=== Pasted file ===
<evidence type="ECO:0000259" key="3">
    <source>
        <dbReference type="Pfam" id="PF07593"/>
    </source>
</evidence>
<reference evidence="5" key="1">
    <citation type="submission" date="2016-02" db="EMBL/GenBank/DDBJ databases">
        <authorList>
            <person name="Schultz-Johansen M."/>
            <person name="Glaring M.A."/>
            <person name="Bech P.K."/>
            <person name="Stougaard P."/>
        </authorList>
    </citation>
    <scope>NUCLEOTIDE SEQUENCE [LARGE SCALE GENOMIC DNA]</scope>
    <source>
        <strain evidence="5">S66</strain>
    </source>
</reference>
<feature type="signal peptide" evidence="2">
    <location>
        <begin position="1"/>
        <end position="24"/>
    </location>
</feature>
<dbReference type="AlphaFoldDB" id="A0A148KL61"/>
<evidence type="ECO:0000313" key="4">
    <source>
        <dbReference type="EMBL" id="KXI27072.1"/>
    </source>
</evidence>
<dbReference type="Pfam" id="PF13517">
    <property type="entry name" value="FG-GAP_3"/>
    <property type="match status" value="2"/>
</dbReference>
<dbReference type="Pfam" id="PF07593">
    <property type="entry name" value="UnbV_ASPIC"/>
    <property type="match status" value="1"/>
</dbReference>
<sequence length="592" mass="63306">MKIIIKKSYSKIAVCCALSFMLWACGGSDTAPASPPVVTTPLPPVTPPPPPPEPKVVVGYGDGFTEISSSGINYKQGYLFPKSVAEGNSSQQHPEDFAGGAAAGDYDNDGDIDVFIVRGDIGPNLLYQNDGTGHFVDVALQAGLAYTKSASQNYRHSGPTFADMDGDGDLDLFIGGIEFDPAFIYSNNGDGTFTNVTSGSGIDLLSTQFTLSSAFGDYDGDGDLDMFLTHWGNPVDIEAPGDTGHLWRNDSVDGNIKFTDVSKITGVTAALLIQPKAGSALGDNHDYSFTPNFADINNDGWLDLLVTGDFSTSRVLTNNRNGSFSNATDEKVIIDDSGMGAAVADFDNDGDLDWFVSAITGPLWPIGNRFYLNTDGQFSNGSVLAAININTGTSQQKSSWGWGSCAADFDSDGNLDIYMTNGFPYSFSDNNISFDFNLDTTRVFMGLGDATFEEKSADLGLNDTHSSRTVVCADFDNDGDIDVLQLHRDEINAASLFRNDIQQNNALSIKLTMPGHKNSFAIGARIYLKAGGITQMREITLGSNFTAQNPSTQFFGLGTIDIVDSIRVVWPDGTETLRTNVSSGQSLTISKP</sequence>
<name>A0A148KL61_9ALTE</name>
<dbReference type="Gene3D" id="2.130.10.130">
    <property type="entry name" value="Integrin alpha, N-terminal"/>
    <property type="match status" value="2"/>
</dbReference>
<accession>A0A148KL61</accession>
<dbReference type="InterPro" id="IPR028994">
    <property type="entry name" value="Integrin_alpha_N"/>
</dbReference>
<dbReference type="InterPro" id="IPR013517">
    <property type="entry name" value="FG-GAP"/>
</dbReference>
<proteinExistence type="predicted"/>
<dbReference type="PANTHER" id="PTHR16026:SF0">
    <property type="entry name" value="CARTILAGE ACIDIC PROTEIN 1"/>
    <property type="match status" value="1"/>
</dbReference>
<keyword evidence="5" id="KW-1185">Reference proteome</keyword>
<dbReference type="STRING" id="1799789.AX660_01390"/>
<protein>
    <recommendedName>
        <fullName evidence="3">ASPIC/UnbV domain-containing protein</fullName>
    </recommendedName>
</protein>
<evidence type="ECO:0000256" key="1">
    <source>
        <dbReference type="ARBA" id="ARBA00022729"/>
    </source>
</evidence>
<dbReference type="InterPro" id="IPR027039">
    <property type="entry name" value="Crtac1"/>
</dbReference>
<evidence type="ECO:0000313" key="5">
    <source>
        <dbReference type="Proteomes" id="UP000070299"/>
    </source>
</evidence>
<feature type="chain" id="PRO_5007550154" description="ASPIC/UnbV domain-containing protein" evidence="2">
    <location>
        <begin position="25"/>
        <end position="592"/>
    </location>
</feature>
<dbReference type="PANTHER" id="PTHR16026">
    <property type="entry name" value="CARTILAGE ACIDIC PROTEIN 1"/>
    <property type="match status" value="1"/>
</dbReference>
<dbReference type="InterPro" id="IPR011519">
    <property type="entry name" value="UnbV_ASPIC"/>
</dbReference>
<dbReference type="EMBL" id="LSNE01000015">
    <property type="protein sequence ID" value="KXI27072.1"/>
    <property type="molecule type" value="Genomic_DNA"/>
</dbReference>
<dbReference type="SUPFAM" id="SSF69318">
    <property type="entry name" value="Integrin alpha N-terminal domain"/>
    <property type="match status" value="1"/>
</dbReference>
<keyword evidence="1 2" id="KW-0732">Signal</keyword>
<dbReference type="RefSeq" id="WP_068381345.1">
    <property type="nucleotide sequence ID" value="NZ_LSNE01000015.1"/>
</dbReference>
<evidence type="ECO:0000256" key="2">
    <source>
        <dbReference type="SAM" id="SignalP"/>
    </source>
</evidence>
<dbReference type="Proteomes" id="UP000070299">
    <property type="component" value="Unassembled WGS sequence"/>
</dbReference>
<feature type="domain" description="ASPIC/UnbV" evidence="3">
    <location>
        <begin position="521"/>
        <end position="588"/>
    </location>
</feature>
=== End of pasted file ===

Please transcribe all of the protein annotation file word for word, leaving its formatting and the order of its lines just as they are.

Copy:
<evidence type="ECO:0000259" key="3">
    <source>
        <dbReference type="Pfam" id="PF07593"/>
    </source>
</evidence>
<reference evidence="5" key="1">
    <citation type="submission" date="2016-02" db="EMBL/GenBank/DDBJ databases">
        <authorList>
            <person name="Schultz-Johansen M."/>
            <person name="Glaring M.A."/>
            <person name="Bech P.K."/>
            <person name="Stougaard P."/>
        </authorList>
    </citation>
    <scope>NUCLEOTIDE SEQUENCE [LARGE SCALE GENOMIC DNA]</scope>
    <source>
        <strain evidence="5">S66</strain>
    </source>
</reference>
<feature type="signal peptide" evidence="2">
    <location>
        <begin position="1"/>
        <end position="24"/>
    </location>
</feature>
<dbReference type="AlphaFoldDB" id="A0A148KL61"/>
<evidence type="ECO:0000313" key="4">
    <source>
        <dbReference type="EMBL" id="KXI27072.1"/>
    </source>
</evidence>
<dbReference type="Pfam" id="PF13517">
    <property type="entry name" value="FG-GAP_3"/>
    <property type="match status" value="2"/>
</dbReference>
<dbReference type="Pfam" id="PF07593">
    <property type="entry name" value="UnbV_ASPIC"/>
    <property type="match status" value="1"/>
</dbReference>
<sequence length="592" mass="63306">MKIIIKKSYSKIAVCCALSFMLWACGGSDTAPASPPVVTTPLPPVTPPPPPPEPKVVVGYGDGFTEISSSGINYKQGYLFPKSVAEGNSSQQHPEDFAGGAAAGDYDNDGDIDVFIVRGDIGPNLLYQNDGTGHFVDVALQAGLAYTKSASQNYRHSGPTFADMDGDGDLDLFIGGIEFDPAFIYSNNGDGTFTNVTSGSGIDLLSTQFTLSSAFGDYDGDGDLDMFLTHWGNPVDIEAPGDTGHLWRNDSVDGNIKFTDVSKITGVTAALLIQPKAGSALGDNHDYSFTPNFADINNDGWLDLLVTGDFSTSRVLTNNRNGSFSNATDEKVIIDDSGMGAAVADFDNDGDLDWFVSAITGPLWPIGNRFYLNTDGQFSNGSVLAAININTGTSQQKSSWGWGSCAADFDSDGNLDIYMTNGFPYSFSDNNISFDFNLDTTRVFMGLGDATFEEKSADLGLNDTHSSRTVVCADFDNDGDIDVLQLHRDEINAASLFRNDIQQNNALSIKLTMPGHKNSFAIGARIYLKAGGITQMREITLGSNFTAQNPSTQFFGLGTIDIVDSIRVVWPDGTETLRTNVSSGQSLTISKP</sequence>
<name>A0A148KL61_9ALTE</name>
<dbReference type="Gene3D" id="2.130.10.130">
    <property type="entry name" value="Integrin alpha, N-terminal"/>
    <property type="match status" value="2"/>
</dbReference>
<accession>A0A148KL61</accession>
<dbReference type="InterPro" id="IPR028994">
    <property type="entry name" value="Integrin_alpha_N"/>
</dbReference>
<dbReference type="InterPro" id="IPR013517">
    <property type="entry name" value="FG-GAP"/>
</dbReference>
<proteinExistence type="predicted"/>
<dbReference type="PANTHER" id="PTHR16026:SF0">
    <property type="entry name" value="CARTILAGE ACIDIC PROTEIN 1"/>
    <property type="match status" value="1"/>
</dbReference>
<keyword evidence="5" id="KW-1185">Reference proteome</keyword>
<dbReference type="STRING" id="1799789.AX660_01390"/>
<protein>
    <recommendedName>
        <fullName evidence="3">ASPIC/UnbV domain-containing protein</fullName>
    </recommendedName>
</protein>
<evidence type="ECO:0000256" key="1">
    <source>
        <dbReference type="ARBA" id="ARBA00022729"/>
    </source>
</evidence>
<dbReference type="InterPro" id="IPR027039">
    <property type="entry name" value="Crtac1"/>
</dbReference>
<evidence type="ECO:0000313" key="5">
    <source>
        <dbReference type="Proteomes" id="UP000070299"/>
    </source>
</evidence>
<feature type="chain" id="PRO_5007550154" description="ASPIC/UnbV domain-containing protein" evidence="2">
    <location>
        <begin position="25"/>
        <end position="592"/>
    </location>
</feature>
<dbReference type="PANTHER" id="PTHR16026">
    <property type="entry name" value="CARTILAGE ACIDIC PROTEIN 1"/>
    <property type="match status" value="1"/>
</dbReference>
<dbReference type="InterPro" id="IPR011519">
    <property type="entry name" value="UnbV_ASPIC"/>
</dbReference>
<dbReference type="EMBL" id="LSNE01000015">
    <property type="protein sequence ID" value="KXI27072.1"/>
    <property type="molecule type" value="Genomic_DNA"/>
</dbReference>
<dbReference type="SUPFAM" id="SSF69318">
    <property type="entry name" value="Integrin alpha N-terminal domain"/>
    <property type="match status" value="1"/>
</dbReference>
<keyword evidence="1 2" id="KW-0732">Signal</keyword>
<dbReference type="RefSeq" id="WP_068381345.1">
    <property type="nucleotide sequence ID" value="NZ_LSNE01000015.1"/>
</dbReference>
<evidence type="ECO:0000256" key="2">
    <source>
        <dbReference type="SAM" id="SignalP"/>
    </source>
</evidence>
<dbReference type="Proteomes" id="UP000070299">
    <property type="component" value="Unassembled WGS sequence"/>
</dbReference>
<feature type="domain" description="ASPIC/UnbV" evidence="3">
    <location>
        <begin position="521"/>
        <end position="588"/>
    </location>
</feature>